The U.S. Navy’s Akron was an accident-prone flying aircraft carrier – it launched Curtiss Sparrowhawk biplanes – that in retrospect probably should never have left its Goodyear christening hangar in Ohio. It was overhead in Washington on March 4, 1933, when President Delano Roosevelt took the oath of office. Little did anyone know then, but the Akron was an accident waiting to happen.
Seven days later, the Akron headed for Opa-Locka, bound for Panama, looking for a potential airbase site. On the airship’s return trip, it again stopped at Opa-Locka so her gun crews could get some target practice, among other reasons. Leaving Opa-Locka on March 22, she returned to her home base at Lakehurst, NJ. On April 3, loaded with VIPs interested in airships’ commercial potential, she unexpectedly ran into a violent storm off New Jersey and crashed into the sea, killing 73.
Training of the 9/11 Hijackers
In months preceding 9/11, the terrorists moved about freely in South Florida, as well as in the United States. Few places they visited were more important to their mission than Simulator, Inc., at the Opa-Locka Airport. That’s where Mohammed Atta, the leader, and a sidekick, Marwan Al-Shehhi, paid $1,500 to spend 90 minutes a day for two days learning how to fly a Boeing 767. The simulator, which has controls similar to a 767, has the topography of New York City stored in it. Investigators think the two practiced crashing into the World Trade Center.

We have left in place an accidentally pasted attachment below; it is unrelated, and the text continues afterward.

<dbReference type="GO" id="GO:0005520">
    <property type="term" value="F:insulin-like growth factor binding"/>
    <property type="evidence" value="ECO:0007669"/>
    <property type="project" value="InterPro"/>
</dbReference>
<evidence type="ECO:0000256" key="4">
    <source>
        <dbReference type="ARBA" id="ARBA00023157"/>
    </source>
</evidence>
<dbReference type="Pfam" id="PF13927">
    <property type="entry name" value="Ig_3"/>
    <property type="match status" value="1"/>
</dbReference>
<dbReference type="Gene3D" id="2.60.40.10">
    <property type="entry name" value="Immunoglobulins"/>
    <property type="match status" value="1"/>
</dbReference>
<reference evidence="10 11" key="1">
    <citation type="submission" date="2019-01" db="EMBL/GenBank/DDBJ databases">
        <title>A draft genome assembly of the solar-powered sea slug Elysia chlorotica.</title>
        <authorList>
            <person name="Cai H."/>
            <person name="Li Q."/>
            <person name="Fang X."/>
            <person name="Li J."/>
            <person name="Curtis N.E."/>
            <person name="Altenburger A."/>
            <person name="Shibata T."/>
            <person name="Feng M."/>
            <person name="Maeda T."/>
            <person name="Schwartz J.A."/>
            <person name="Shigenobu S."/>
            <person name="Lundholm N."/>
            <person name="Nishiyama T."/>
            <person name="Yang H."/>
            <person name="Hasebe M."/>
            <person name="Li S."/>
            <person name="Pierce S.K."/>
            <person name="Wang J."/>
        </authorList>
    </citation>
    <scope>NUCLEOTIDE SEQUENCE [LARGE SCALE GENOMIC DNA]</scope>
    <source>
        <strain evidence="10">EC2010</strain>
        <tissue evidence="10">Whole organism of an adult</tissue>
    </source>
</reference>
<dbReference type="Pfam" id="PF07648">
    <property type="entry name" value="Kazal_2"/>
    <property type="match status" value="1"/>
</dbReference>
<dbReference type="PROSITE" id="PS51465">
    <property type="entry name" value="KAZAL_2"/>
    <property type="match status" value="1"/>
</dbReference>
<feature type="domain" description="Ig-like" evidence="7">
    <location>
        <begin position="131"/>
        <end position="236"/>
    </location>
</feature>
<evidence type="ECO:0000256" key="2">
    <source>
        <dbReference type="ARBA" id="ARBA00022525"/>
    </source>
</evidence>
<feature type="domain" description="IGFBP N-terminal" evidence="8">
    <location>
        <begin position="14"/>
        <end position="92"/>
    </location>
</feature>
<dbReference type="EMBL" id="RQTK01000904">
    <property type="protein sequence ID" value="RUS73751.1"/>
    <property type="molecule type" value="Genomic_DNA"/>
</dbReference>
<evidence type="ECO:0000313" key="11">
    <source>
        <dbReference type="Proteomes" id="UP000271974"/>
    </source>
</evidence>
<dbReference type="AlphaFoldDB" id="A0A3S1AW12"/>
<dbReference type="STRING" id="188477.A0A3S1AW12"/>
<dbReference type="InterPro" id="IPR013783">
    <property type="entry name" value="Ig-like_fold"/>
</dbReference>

So… Why Opa-Locka Airport?
So, why does the Opa-Locka Airport fill the history books? Here’s my theory. Some of these historic events put Opa-Locka Airport in the history books for the same reason some people climb mountains: just because it’s there. But it goes beyond that:
- The Cold War. Although it began life in the 1920s, the airport is mainly a child of the Cold War. Sure, it had a prominent role in World War II, but it was not until after the war that Opa-Locka Airport became almost a household word.
- Its location. Think of Florida as an index finger of the United States sitting out in the middle of a vast sea of change, with Miami and Opa-Locka on the fingernail. The fingernail of the index finger always is in the thick of the action, isn’t it?
- Geopolitics. The winds of change often give birth to extreme measures. Opa-Locka Airport gave the United States a haven for combating what it perceived to be dangers to its political health – in Cuba, in Central America and indeed the rest of Latin America.
Training of the 9/11 hijackers? Why did they choose this place in Florida to learn to fly big planes? I think Opa-Locka Airport was just in the wrong place at the wrong time.